Gluesticks and Ribbon Ink: The Fanzine Years
I got to it late. 1993. After the heyday, but prior to the decline. Fanzines, Tape Trading, Flyering. Send back my stamps. Please enclose two IRC’s. No posers!
Before the internet, there was the underground tape trading circuit. Envelopes stuffed with photocopied flyers, fifth generation dubbed demo cassettes from exotic acts on far flung shores, indecipherable logos, the anticipation of the trip to the mailbox and the thrill of getting a hand written letter from your favourite band. It never occurred to us that they were just dinky kids in the suburbs too. They were a mystery, an enigma. And we wanted in on the action. So in 1994, my friend Gab and I started our own fanzine ‘Requiem.’
We scribbled countless interviews, stuffed them into envelopes, slicked a thin film of glue over the top of the stamps and sat back to wait. I still get goosebumps when I think about spotting those bulky replies piled up outside my house in the weeks and months (mostly months) that followed. Sigh from Japan sent us photos, Rotting Christ from Greece wanted a letter in blood, My Dying Bride from the UK wrote seven pages. We printed the answers verbatim, bad grammar and broken English intact. We typed, cut and pasted our little tributes long into the night. Using liquid paper to fix the inevitable typewriter spasms and hand drawing spiky gilded borders, crosses and crucifixes. And we weren’t alone. Thousands of these things were being spun together out of Xerox and enthusiasm the world over.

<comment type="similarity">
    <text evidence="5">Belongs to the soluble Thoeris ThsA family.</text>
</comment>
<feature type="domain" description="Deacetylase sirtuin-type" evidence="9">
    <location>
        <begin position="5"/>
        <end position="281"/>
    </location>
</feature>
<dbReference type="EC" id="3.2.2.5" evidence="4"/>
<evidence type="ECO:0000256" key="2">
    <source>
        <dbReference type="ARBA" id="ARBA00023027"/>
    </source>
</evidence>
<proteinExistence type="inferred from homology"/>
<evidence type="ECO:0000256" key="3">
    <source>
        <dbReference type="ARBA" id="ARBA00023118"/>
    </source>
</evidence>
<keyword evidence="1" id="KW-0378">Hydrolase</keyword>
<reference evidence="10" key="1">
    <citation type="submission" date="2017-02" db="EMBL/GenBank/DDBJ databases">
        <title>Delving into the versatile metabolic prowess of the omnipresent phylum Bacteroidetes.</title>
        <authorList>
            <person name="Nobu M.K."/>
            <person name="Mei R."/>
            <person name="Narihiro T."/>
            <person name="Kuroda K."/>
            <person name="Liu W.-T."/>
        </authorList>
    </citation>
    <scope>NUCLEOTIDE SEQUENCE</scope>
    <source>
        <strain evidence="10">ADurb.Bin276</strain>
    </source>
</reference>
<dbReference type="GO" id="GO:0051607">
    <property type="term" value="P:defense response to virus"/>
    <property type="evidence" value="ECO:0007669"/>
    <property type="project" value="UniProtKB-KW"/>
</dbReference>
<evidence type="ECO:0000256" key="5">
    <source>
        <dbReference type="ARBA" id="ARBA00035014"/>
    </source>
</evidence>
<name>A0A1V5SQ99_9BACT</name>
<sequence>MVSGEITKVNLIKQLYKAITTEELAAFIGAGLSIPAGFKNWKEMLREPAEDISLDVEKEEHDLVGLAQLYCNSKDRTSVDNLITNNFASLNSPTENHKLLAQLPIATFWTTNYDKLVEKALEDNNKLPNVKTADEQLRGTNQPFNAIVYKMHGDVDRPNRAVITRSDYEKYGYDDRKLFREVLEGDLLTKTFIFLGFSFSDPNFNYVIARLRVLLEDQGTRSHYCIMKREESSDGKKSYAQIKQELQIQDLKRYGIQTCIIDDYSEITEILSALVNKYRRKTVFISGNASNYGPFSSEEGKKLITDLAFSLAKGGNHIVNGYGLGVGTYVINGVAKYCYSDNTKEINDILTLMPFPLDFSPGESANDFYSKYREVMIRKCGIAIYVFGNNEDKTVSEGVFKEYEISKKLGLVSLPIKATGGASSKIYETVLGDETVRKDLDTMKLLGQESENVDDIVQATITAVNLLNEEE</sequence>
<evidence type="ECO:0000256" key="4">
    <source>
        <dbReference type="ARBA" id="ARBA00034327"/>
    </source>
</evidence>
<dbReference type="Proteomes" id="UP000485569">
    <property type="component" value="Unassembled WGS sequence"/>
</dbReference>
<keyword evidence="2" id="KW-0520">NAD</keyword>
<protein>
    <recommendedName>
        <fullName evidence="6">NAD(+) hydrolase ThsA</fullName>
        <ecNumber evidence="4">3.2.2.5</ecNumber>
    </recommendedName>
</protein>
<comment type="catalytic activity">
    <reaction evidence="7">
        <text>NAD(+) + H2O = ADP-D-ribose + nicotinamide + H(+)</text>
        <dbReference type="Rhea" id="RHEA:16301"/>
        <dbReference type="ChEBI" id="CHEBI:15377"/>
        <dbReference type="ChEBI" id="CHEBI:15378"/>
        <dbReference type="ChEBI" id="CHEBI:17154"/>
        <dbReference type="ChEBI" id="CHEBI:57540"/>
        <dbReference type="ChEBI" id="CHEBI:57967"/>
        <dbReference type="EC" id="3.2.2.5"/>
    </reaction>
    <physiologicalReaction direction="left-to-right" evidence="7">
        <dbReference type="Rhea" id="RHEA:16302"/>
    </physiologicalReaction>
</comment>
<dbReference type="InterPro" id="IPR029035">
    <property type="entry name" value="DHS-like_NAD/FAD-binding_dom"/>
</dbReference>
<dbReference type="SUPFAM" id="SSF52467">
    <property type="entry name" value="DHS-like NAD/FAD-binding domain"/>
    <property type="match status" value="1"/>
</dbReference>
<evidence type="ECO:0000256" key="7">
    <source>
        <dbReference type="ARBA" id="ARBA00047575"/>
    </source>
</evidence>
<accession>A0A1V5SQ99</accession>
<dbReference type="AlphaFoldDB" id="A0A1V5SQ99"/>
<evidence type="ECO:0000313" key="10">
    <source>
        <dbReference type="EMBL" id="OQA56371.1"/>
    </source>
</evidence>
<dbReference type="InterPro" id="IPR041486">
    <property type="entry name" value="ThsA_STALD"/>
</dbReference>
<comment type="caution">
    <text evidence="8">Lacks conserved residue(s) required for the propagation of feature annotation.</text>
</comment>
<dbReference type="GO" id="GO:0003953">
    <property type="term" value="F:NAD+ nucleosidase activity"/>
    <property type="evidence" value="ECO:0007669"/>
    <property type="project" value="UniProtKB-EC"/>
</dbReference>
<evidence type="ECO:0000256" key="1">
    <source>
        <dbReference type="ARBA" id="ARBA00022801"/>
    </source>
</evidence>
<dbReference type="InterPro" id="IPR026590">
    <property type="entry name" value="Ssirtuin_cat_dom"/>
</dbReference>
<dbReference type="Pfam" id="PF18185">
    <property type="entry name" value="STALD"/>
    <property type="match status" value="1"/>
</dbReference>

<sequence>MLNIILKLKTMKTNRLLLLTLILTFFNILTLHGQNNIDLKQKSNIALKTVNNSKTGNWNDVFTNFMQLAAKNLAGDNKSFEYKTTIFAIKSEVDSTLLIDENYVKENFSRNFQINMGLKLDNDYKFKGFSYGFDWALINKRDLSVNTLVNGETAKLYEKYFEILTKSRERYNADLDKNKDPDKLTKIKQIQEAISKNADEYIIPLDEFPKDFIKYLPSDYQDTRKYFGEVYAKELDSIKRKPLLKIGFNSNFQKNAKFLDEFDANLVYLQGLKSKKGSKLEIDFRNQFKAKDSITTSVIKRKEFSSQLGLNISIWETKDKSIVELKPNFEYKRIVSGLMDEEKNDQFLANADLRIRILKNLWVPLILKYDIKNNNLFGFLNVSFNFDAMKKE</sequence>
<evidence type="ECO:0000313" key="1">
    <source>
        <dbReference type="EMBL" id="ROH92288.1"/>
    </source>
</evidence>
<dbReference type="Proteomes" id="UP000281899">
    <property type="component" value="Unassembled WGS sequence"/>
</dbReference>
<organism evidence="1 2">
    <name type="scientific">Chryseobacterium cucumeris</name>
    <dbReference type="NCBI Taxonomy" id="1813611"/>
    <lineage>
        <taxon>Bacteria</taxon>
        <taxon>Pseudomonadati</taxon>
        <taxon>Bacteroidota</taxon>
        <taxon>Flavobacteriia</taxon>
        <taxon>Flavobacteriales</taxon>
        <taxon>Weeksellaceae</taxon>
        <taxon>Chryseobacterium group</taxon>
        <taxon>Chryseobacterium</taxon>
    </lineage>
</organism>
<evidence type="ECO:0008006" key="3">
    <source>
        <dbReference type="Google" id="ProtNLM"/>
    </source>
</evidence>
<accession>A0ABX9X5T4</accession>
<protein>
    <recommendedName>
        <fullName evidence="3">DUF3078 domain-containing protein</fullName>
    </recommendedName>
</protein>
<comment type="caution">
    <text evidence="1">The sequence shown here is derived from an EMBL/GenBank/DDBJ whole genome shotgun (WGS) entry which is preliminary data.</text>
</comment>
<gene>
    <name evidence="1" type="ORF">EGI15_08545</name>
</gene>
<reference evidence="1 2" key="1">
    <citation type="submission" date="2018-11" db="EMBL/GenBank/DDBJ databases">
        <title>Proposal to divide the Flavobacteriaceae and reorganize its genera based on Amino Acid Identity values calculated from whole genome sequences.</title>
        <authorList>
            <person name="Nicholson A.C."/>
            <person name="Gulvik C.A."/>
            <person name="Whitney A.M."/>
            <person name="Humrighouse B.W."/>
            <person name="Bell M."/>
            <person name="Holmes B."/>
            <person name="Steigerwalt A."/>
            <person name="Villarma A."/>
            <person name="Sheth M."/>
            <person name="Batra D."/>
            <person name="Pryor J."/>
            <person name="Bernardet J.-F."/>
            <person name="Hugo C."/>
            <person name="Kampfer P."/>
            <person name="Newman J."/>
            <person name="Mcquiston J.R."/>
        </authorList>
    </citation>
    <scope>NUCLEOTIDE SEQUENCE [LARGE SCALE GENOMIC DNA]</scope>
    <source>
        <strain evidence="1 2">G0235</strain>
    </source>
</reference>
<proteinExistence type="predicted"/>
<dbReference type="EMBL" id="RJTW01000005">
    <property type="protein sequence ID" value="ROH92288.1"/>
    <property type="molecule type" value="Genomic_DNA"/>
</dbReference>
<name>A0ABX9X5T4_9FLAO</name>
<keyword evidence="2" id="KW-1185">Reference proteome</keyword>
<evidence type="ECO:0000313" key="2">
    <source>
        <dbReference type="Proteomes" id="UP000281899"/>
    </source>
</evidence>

It never felt like work. It was a brotherhood. Lists of cassettes would be painstakingly compiled for comparison. You want Decoryah? I’ll trade for Grand Belial’s Key. There’s no room for any more stamps on the back of this flyer! Stamp the front! We didn’t care about Nirvana. We had Thergothon and Katatonia, the tapes hissing wildly, adding immeasurably to the atmosphere.
Every tape was treasured. Every zine pored over. Nothing was disposable. Until it was. I would give anything to regain the collection I amassed in those years before they were all scattered to the winds by continual moving, my evolving musical tastes and just plain old carelessness.
Fortunately, others have been more meticulous archivists and now the enthusiasm, naiveté, obsession and possession of this scene can be accessed by the nostalgic and the curious alike.
‘Send Back my Stamps’ is the work of one Jason Netherton, author of ‘Extremity Retained: Notes from the Death Metal Underground’ and it compiles scanned images of hundreds of archived zines from back in the day. You can lose entire afternoons here simply admiring the still timeless aesthetic of these things in all their sketchy glory. Little legacies, each and every one of them.
Smell the glue. Feel the paper cuts. DIY forever.